Differential contribution of psycholinguistic and cognitive skills to written composition in Chinese as a second language

Differential contribution of psycholinguistic and cognitive skills to written composition in... Read Writ https://doi.org/10.1007/s11145-018-9873-2 Differential contribution of psycholinguistic and cognitive skills to written composition in Chinese as a second language 1 2 2 Che Kan Leong Mark Shiu Kee Shum Chung Pui Tai · · · 2 3 Wing Wah Ki Dongbo Zhang © Springer Science+Business Media B.V., part of Springer Nature 2018 Abstract This study examined the contribution of the constructs of orthographic processing (orthographic choice and orthographic choice in context), syntactic processing (grammaticality and sentence integrity), and verbal working memory (two reading span indicators) to written Chinese composition (narration, explana- tion, and argumentation) in 129 15-year-old L2 learners. A matrix task was also administered as a control task to tap cognitive flexibility. Structural equation modeling (SEM) analysis with written composition as a latent variable revealed orthographic processing and working memory as two significant, independent contributors, whereas the unique contribution of syntactic processing was not sig- nificant. Subsequent SEM analysis with narration, explanation, and argumentation as separate endogenous variables found varied patterns of the contribution of each latent predictor to written composition in different genres. These patterns are dis- cussed in light of the importance of attention to learners’ developmental stage and & Che Kan Leong chekan.leong@usask.ca Mark Shiu http://www.deepdyve.com/assets/images/DeepDyve-Logo-lg.png Reading and Writing Springer Journals

Differential contribution of psycholinguistic and cognitive skills to written composition in Chinese as a second language

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Publisher
Springer Netherlands
Copyright
Copyright © 2018 by Springer Science+Business Media B.V., part of Springer Nature
Subject
Linguistics; Language and Literature; Psycholinguistics; Education, general; Neurology; Literacy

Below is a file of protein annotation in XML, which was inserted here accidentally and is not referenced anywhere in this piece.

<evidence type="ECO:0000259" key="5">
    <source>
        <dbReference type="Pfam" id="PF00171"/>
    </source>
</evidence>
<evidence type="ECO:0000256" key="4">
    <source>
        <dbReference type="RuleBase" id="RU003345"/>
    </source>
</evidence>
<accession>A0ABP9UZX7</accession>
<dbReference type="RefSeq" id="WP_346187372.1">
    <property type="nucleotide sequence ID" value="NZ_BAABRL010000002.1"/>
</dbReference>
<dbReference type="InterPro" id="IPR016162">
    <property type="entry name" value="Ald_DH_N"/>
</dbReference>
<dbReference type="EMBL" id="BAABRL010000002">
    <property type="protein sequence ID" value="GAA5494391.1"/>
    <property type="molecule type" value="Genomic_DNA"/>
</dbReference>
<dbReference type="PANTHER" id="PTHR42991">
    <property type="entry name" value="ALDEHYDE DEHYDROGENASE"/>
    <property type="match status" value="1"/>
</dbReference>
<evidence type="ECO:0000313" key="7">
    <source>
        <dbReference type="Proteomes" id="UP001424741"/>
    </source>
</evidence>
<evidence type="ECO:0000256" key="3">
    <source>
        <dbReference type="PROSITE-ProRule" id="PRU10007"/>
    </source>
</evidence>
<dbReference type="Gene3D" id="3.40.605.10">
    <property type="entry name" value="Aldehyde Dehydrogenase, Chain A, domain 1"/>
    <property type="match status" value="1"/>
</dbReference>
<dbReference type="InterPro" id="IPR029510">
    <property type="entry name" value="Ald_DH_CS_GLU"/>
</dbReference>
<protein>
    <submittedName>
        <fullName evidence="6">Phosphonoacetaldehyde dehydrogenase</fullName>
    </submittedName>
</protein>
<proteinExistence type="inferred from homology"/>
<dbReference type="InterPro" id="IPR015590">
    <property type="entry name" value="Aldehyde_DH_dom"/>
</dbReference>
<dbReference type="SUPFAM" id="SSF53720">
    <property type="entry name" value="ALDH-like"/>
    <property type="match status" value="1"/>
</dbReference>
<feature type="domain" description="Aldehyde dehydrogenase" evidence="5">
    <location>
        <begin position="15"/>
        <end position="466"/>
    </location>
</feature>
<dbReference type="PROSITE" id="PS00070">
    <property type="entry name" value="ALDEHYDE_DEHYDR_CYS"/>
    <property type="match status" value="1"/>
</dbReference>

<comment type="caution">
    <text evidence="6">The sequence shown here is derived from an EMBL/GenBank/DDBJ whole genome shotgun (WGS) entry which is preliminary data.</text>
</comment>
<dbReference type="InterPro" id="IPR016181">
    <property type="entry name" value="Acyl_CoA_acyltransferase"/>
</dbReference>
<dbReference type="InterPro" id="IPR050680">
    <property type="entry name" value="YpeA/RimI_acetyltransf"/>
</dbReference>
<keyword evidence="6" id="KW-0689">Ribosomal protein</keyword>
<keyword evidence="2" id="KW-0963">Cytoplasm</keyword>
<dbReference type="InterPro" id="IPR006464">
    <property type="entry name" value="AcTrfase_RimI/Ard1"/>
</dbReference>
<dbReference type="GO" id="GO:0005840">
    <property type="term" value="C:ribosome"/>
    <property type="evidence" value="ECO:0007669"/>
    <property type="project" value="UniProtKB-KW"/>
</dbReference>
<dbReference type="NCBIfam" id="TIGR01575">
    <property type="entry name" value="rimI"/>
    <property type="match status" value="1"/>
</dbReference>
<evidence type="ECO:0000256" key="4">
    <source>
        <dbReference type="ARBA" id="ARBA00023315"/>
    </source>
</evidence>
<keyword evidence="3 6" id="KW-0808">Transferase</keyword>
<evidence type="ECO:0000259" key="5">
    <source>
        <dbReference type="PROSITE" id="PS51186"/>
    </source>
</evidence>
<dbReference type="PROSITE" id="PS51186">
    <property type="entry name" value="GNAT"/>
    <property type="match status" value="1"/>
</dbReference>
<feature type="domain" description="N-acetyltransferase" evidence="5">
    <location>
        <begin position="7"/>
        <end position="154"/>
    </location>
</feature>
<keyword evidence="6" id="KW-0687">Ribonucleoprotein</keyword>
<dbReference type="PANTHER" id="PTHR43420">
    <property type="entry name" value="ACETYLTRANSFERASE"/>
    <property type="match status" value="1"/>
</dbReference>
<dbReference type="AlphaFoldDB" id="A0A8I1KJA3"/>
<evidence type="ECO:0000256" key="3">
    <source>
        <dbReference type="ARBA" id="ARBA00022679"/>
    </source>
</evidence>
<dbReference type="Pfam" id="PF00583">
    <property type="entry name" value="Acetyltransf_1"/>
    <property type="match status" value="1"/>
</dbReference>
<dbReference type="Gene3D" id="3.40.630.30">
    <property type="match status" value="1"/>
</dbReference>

ISSN
0922-4777
eISSN
1573-0905
D.O.I.
10.1007/s11145-018-9873-2
Publisher site
See Article on Publisher Site

Abstract

Read Writ https://doi.org/10.1007/s11145-018-9873-2 Differential contribution of psycholinguistic and cognitive skills to written composition in Chinese as a second language 1 2 2 Che Kan Leong Mark Shiu Kee Shum Chung Pui Tai · · · 2 3 Wing Wah Ki Dongbo Zhang © Springer Science+Business Media B.V., part of Springer Nature 2018 Abstract This study examined the contribution of the constructs of orthographic processing (orthographic choice and orthographic choice in context), syntactic processing (grammaticality and sentence integrity), and verbal working memory (two reading span indicators) to written Chinese composition (narration, explana- tion, and argumentation) in 129 15-year-old L2 learners. A matrix task was also administered as a control task to tap cognitive flexibility. Structural equation modeling (SEM) analysis with written composition as a latent variable revealed orthographic processing and working memory as two significant, independent contributors, whereas the unique contribution of syntactic processing was not sig- nificant. Subsequent SEM analysis with narration, explanation, and argumentation as separate endogenous variables found varied patterns of the contribution of each latent predictor to written composition in different genres. These patterns are dis- cussed in light of the importance of attention to learners’ developmental stage and & Che Kan Leong chekan.leong@usask.ca Mark Shiu

Journal

Reading and WritingSpringer Journals

Published: Jun 4, 2018

References

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